America's First Words

Tuesday, April 12, 2011 - 05:41 PM

Was Noah Webster an unheralded founding father? That's what the author of a new book about the man who gave his name to the first ever American dictionary. In fact, Webster added words that had not been in any British dictionary that came before his. We're testing your knowledge of these Webster words (the old ones and the new ones) with a quiz. See how well you do.

We're also asking you, what do you think is the most quintessential American word? Here's what people told us by text message and Facebook:

By text message (text TAKE to 69866):

Freedom.
—Ponca City, Okla.

Debt.
—Pontiac, Mich.Fort Lauderdale, Fla

That's like asking me which one of my kid's I love the most?
—Pontiac, Mich.

Jazz! That is THE American invention. Not democracy or freedom, those concepts existed before us.
—Las Cruces, NM

Freedom.
—Oklahoma City, Okla.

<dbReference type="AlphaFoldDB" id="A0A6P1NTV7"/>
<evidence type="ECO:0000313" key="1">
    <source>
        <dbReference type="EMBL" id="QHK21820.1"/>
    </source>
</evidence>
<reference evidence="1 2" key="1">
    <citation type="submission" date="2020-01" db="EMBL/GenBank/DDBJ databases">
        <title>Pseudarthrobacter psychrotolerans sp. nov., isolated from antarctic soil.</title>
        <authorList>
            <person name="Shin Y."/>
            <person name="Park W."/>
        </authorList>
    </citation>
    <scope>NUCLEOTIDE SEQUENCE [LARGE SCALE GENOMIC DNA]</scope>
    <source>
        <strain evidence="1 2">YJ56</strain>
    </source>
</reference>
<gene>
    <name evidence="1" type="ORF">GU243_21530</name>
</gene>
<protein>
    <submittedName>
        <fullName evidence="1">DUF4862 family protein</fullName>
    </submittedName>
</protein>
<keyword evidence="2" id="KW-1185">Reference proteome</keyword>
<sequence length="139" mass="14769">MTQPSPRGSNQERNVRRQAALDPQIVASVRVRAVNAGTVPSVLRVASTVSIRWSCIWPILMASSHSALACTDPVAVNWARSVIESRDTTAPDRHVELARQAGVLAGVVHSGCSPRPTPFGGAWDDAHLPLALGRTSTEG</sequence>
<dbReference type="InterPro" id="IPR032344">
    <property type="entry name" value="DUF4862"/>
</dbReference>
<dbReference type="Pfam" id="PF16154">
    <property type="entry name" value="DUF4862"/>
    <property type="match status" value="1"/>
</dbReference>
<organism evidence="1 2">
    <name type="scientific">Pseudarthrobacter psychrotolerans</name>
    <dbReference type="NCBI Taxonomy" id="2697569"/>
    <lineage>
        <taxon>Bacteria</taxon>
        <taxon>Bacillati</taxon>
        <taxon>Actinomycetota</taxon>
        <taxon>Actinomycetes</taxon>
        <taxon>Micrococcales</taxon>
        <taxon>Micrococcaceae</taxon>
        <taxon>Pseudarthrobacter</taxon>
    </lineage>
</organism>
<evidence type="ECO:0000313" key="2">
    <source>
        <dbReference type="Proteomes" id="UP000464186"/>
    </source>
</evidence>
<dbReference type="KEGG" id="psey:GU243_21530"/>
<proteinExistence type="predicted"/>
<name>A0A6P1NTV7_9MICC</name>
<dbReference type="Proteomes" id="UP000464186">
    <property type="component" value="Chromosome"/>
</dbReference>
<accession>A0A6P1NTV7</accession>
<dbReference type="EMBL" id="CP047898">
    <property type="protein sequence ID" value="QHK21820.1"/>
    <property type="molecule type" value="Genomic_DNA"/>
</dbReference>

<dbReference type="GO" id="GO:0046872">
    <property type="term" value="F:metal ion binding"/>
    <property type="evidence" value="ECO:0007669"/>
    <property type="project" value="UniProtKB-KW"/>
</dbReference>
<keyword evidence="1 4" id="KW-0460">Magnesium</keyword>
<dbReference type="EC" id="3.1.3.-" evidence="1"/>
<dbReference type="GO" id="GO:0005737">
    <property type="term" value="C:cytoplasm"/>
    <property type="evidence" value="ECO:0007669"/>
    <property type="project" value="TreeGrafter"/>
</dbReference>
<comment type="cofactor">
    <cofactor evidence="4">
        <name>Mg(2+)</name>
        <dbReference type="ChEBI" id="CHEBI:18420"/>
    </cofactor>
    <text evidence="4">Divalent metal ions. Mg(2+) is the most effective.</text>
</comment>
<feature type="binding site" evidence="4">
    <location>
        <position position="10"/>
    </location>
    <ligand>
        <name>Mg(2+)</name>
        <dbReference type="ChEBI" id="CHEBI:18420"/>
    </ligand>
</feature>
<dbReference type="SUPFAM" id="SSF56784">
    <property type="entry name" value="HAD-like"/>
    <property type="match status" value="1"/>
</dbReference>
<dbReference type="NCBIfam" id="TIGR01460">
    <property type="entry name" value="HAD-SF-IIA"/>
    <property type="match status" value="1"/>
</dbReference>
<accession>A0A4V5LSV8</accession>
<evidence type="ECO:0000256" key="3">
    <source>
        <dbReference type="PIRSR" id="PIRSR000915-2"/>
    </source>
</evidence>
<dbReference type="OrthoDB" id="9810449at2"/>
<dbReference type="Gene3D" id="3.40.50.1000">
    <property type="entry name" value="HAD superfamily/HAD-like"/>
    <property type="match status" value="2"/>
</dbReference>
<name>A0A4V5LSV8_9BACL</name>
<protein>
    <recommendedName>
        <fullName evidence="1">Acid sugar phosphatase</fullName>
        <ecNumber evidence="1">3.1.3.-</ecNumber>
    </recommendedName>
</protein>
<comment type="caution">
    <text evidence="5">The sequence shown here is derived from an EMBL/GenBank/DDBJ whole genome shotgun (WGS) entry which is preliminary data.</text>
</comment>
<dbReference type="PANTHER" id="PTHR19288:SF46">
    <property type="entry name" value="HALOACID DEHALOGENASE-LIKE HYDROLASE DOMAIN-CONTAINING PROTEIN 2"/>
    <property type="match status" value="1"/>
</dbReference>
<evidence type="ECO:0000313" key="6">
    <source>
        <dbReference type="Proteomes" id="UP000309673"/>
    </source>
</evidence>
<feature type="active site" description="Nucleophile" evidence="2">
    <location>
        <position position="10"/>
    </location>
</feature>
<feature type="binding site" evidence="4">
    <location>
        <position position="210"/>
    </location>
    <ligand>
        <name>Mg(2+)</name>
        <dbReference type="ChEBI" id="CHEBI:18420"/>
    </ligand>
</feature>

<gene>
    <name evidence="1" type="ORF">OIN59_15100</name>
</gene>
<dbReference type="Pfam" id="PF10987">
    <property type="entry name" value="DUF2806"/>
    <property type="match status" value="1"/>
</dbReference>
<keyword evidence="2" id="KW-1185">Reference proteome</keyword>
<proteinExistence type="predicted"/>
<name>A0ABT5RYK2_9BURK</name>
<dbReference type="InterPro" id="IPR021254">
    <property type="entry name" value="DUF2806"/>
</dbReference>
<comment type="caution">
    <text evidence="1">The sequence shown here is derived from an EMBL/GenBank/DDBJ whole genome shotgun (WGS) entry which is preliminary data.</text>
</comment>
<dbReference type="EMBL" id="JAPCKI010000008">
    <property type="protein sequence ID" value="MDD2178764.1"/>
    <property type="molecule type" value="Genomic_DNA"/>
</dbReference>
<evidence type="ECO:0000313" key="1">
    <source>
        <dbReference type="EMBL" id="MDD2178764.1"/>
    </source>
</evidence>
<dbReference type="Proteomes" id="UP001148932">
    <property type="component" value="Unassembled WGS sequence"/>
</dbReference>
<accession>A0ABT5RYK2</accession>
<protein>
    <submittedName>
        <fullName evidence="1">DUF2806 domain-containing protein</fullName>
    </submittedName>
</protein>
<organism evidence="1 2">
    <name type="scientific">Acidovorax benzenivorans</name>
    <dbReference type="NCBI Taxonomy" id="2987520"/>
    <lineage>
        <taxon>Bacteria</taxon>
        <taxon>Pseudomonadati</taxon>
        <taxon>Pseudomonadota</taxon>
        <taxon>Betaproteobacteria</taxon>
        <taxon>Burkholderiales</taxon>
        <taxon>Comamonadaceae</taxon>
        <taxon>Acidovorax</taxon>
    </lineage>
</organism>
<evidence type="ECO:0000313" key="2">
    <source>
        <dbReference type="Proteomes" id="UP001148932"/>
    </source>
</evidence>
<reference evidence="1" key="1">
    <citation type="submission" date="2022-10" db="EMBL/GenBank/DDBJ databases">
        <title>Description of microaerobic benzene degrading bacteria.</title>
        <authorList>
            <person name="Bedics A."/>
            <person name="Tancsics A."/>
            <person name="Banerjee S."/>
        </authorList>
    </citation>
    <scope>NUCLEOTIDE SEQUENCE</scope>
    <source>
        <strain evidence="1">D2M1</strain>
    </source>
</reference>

Zephyr!
—Cranford, NJ

OK.
—Salt Lake City, UT

My nomination for american word: jailbait. A direct mess and sense of humor to it.
—Caldwell, NJ

The HOLY BIBLE! Without a doubt!
—Dallas Gunnels, Oklahoma City, Okla.

Via Facebook:

Baseball.
—Robert James Finn

Grease.
—Valerie Kahler

America.
—Jonathan Leff

Debt.
—David Blackburn

Applepie.
—Jim McLuckie

Before LBJ, Independence — after LBJ, indentured servant (sorry two words)
—Endentured Cervant

I
—Lorrence Scott Mahaffy

Opportunity
—Kimberly Bunting

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Comments [2]

todd rondone from miami beach

i would say "cool", but "okay" is probably the most recognized word.

Apr. 13 2011 05:57 PM
jerriemc23 from Oklahoma City

The quintencential American word has GOT to be Dude

Apr. 13 2011 11:49 AM

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